A nice coastal walk to Stonehaven was followed by a bus to Montrose and the usual erecting of tent and a hot shower and fresh clothes at the campsite, then it was off to the Park Hotel to sign in and enjoy lunch and reunions, before heading to Balmedie beach to collect a rather bedraggled Sue O at the end of her walk. At least I'm assuming she's bedraggled, given the present downpour. She hasn't arrived yet. 

That's it for now. I'll maybe do another posting on statistics and a few anecdotal stories after tonight's dinner - but that posting can wait.

So - the end of another successful Challenge, with just the dinner to enjoy and Alan R and Graham B to return to their loved ones tomorrow. 

Sent from Balmedie Beach

TGOC 2014 - Dunnottar Castle

Finished! 

Sent from Dunnottar Castle

Wednesday 21 May 2014 - TGO Challenge - Day 13 - Burn of Badymicks to burn by Hill of Roughbank 

Route: as planned, from excellent wild camp at NO 588 834 (300 metres) to excellent wild camp recommended by Humphrey, at NO 721 876 (250 metres), mainly along good tracks

Distance: 20km (Cum: 312)

Ascent: 850 metres (Cum: 11850)

Time taken: 7.1 hrs including 2.3 hrs breaks

Weather: hot and sunny after a misty start

Click on the link below (Day 13) for details of my planned route:

After a brilliant sleep and a slow departure as the overnight mist cleared, I wandered along past mink traps and rudimentary bridges to the very pristine Charr bothy. Before Charr I turned a corner to be greeted with 'Windmills of the Fetteresso Forest' - a sight that remained with me for most of the day. I can just about see and hear them from the tent. 

The night's residents at the bothy had recorded their stay (though there was no mention of Maggie) but were long gone. I ate a tin of fish and noted my passing. Swallows were feeding outside the window - hovering to hoover up insects that must have been drawn to that point by a trick of the light. I couldn't spot their nest.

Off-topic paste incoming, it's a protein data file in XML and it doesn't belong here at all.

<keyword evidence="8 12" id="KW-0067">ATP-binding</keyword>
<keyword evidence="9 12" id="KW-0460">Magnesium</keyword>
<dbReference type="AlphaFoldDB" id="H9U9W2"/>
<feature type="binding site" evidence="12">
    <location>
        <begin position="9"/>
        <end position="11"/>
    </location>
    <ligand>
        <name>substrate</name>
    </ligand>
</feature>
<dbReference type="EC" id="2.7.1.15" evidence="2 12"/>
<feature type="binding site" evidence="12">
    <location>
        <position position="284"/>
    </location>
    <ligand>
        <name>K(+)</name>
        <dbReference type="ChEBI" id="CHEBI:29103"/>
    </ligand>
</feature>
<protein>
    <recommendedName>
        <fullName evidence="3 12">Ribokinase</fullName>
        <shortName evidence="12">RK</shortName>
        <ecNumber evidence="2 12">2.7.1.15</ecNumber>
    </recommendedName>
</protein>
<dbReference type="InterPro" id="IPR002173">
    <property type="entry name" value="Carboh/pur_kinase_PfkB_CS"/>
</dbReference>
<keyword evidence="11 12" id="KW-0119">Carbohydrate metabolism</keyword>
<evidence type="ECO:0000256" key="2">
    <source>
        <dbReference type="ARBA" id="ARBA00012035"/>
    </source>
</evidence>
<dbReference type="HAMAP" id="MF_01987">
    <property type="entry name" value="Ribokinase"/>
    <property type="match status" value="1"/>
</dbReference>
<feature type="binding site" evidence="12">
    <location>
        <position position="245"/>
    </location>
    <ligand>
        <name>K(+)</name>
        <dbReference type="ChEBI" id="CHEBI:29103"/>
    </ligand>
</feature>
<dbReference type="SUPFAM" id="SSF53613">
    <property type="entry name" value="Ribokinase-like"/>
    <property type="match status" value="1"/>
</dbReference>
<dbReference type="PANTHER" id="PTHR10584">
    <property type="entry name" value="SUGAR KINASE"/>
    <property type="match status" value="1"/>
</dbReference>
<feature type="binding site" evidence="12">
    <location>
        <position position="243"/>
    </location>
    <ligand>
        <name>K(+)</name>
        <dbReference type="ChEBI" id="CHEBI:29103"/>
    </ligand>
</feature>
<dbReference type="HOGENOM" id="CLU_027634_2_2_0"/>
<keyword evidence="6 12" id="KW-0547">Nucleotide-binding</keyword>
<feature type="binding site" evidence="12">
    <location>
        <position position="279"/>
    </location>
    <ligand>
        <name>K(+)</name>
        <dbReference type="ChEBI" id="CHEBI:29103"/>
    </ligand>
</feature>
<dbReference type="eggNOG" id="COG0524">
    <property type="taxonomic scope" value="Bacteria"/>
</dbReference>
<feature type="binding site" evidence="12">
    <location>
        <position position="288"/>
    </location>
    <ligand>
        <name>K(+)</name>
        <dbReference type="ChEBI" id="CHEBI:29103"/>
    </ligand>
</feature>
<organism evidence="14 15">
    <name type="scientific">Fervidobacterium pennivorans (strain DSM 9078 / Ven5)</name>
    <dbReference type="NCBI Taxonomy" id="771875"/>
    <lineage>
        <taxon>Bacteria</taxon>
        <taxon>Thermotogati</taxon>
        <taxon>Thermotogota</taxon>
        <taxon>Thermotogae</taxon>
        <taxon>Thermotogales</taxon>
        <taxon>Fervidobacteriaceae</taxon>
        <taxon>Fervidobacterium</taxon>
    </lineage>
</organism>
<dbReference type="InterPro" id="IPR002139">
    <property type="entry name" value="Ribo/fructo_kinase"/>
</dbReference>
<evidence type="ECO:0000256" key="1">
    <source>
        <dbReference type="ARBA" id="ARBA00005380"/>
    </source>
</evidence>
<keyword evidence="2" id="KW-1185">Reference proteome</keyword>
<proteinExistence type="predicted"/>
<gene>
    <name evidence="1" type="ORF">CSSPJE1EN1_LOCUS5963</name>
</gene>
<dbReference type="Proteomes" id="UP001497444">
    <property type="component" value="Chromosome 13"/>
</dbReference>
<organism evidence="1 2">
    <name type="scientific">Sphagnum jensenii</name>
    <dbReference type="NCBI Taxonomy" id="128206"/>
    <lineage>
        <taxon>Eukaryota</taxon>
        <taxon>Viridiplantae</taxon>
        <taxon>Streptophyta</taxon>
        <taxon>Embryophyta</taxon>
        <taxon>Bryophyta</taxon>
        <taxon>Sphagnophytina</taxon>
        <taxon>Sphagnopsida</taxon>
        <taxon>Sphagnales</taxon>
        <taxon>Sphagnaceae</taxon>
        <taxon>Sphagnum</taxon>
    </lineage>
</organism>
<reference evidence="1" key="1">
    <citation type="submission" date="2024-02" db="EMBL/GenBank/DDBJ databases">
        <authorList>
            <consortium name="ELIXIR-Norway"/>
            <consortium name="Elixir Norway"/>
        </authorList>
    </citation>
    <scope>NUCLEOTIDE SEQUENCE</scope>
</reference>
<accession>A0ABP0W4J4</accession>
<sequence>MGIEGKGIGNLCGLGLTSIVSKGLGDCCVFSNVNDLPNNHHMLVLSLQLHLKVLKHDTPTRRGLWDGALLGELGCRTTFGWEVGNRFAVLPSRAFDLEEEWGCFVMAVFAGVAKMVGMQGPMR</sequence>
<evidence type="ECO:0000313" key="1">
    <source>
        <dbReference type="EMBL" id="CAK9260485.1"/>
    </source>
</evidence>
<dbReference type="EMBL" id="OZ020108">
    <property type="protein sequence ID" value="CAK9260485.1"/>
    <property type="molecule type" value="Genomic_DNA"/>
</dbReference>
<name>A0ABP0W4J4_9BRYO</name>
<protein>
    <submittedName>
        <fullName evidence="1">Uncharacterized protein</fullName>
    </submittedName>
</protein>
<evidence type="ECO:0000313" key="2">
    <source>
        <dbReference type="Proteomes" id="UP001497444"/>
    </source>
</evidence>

Just beyond the bothy an excavator was doing some drainage work. The driver was the only person I saw all day. 

Beyond Charr there were fine views of Clachnaben, a lovely little hill that I traversed on my first Challenge in 2007.

A red kite suddenly appeared, ignoring me as it searched for a target. The plovers, lapwings, curlew, grouse, LBJs and oystercatchers briefly made themselves scarce.

A brew in sight of Clachnaben (pictured) was welcome by the time I got to Miller's Bog, after which a lovely section of beech wood full of birdsong delivered me to the only road of the day.

After a few hundred metres of that road, the section past Heatheryhaugh proved to be the most demanding of the day. The path to a bridge over the Water of Dye was hard to follow. Then the bridge turned out to be a basket contraption which you step into and haul yourself across using a fixed line. I jumped in and 'cast off' only to find that the basket was secured in a secondary manner - it was padlocked to the stanchion. So I was going nowhere. The haulage ropes were a little flimsy to try to walk across, but a knee deep paddle 100 metres downstream resolved the problem. 

Vague paths then led past Heatheryhaugh to join the Fetteresso Forest track network over Kerloch, at 534 metres my last decent hill on this crossing, to this excellent spot by a stream (pictured).

Kerloch proved a useful spot to catch up with messages etc, and resolve an IT problem with my blog postings. There was a good view across to the fleshpots of Banchory. Tempting, but too far away, and anyway I have a rendezvous planned here with the two unreliable Austrians! I bet they don't turn up! 

Either way, it's a great spot for an eighth and final wild camp before returning to civilisation and the excitement of Thursday night's party at the Park Hotel in Montrose.

Tomorrow's entry is likely therfore to be blissfully brief.

PS The Austrians didn't turn up, so this would have been the first and only day on which I saw no other Challengers, had not Paul Myerscough and Bernie Clark turned up shortly before I turned in to savour another long sleep. 

And Stefan turned up even later. 

Sent from the Fetteresso Forest

Wednesday, 21 May 2014

Tuesday 20 May 2014 - TGO Challenge - Day 12 - Tarfside to Burn of Badymicks

Route: as planned, but omitting the diversion to The Retreat, and taking a 2 km shortcut on the route up to Mount Een. A very easy but enjoyable day

Distance: 16 km (Cum: 292)